Pennsylvania Seeks to Revoke Sandusky Retirement Pension

No Pension for Sandusky: Pennsylvania Moves To Forfeit Retirement Funds

Pennsylvania’s State Employee Retirement System (SERS) is seeking to void former Penn State assistant coach Jerry Sandusky’s pension plan; he was sentenced yesterday to 30 to 60 years in prison for molesting 10 boys.

In a letter obtained by The Associated Press, the agency references two convictions in particular, involuntary deviate sexual intercourse and indecent assault, as grounds for revoking the annual $59,000 pension Sandusky’s received since retiring in 1999. The letter stated they will also revoke the spousal benefits of his wife, Dottie.

SERS based their decision on a 1978 pension forfeiture law which denies retirement benefits to any state employee convicted of financial crimes relating to their office. This forfeiture of benefits specifically sites Sandusky’s crimes committed after 2004, which is the year Pennsylvania expanded the law to include any public school employee convicted of sex crimes against a student.

SERS Board Chairman Nicholas Maiale explained to Pennsylvania’s The Patriot-News that the decision to revoke Sandusky’s retirement benefits comes after months of administrative review. Maiale also stated their findings are now open to appeal, a move Sandusky’s lawyer, Karl Rominger, vows to pursue.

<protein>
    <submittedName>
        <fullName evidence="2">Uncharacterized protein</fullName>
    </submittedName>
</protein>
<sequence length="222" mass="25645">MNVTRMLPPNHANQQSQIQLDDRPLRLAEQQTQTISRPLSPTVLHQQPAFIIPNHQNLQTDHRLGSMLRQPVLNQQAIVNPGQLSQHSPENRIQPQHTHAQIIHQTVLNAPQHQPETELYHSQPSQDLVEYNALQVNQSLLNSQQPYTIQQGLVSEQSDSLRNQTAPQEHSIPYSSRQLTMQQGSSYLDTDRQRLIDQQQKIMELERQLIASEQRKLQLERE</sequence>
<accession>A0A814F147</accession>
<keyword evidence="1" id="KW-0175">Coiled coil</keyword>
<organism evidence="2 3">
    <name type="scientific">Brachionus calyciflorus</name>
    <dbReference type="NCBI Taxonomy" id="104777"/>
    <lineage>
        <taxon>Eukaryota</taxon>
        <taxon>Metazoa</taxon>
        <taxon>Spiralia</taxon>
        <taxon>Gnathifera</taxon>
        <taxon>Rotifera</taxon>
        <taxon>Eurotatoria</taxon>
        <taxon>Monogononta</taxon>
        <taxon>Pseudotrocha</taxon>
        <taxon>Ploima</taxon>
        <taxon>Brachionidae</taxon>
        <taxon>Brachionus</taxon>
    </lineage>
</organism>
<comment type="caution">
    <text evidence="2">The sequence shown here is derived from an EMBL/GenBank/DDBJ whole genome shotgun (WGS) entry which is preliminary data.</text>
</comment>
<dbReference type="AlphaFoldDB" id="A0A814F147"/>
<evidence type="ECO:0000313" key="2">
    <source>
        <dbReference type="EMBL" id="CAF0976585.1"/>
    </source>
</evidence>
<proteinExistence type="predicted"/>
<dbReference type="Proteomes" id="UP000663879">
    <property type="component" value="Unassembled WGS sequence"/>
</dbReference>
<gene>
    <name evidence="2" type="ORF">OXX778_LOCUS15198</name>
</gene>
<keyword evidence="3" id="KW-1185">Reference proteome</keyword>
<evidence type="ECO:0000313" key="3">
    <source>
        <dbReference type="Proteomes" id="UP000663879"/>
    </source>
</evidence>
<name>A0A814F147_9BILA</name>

In a statement to The Associated Press, Rominger says he believes the findings won’t hold up in Pennsylvania’s court system: “It’s my inclination to believe that they are just going through the motions to try to throw some red meat to the public, but they know they are going to lose.” Rominger bases his assessment on the fact that his client was convicted of abusing children who were not current Penn State students.

The original 1978 law includes a provision for forfeiture if it was public employment which allowed the convicted party to commit a crime; this means the court could consider the work Sandusky did for his charity for troubled youths, The Second Mile, applicable, considering he often used Penn State facilities and was seen by eyewitnesses engaging in sexual abuse on school grounds. After taking his appeal to SERS board, Sandusky will then have the option of appealing to the state.

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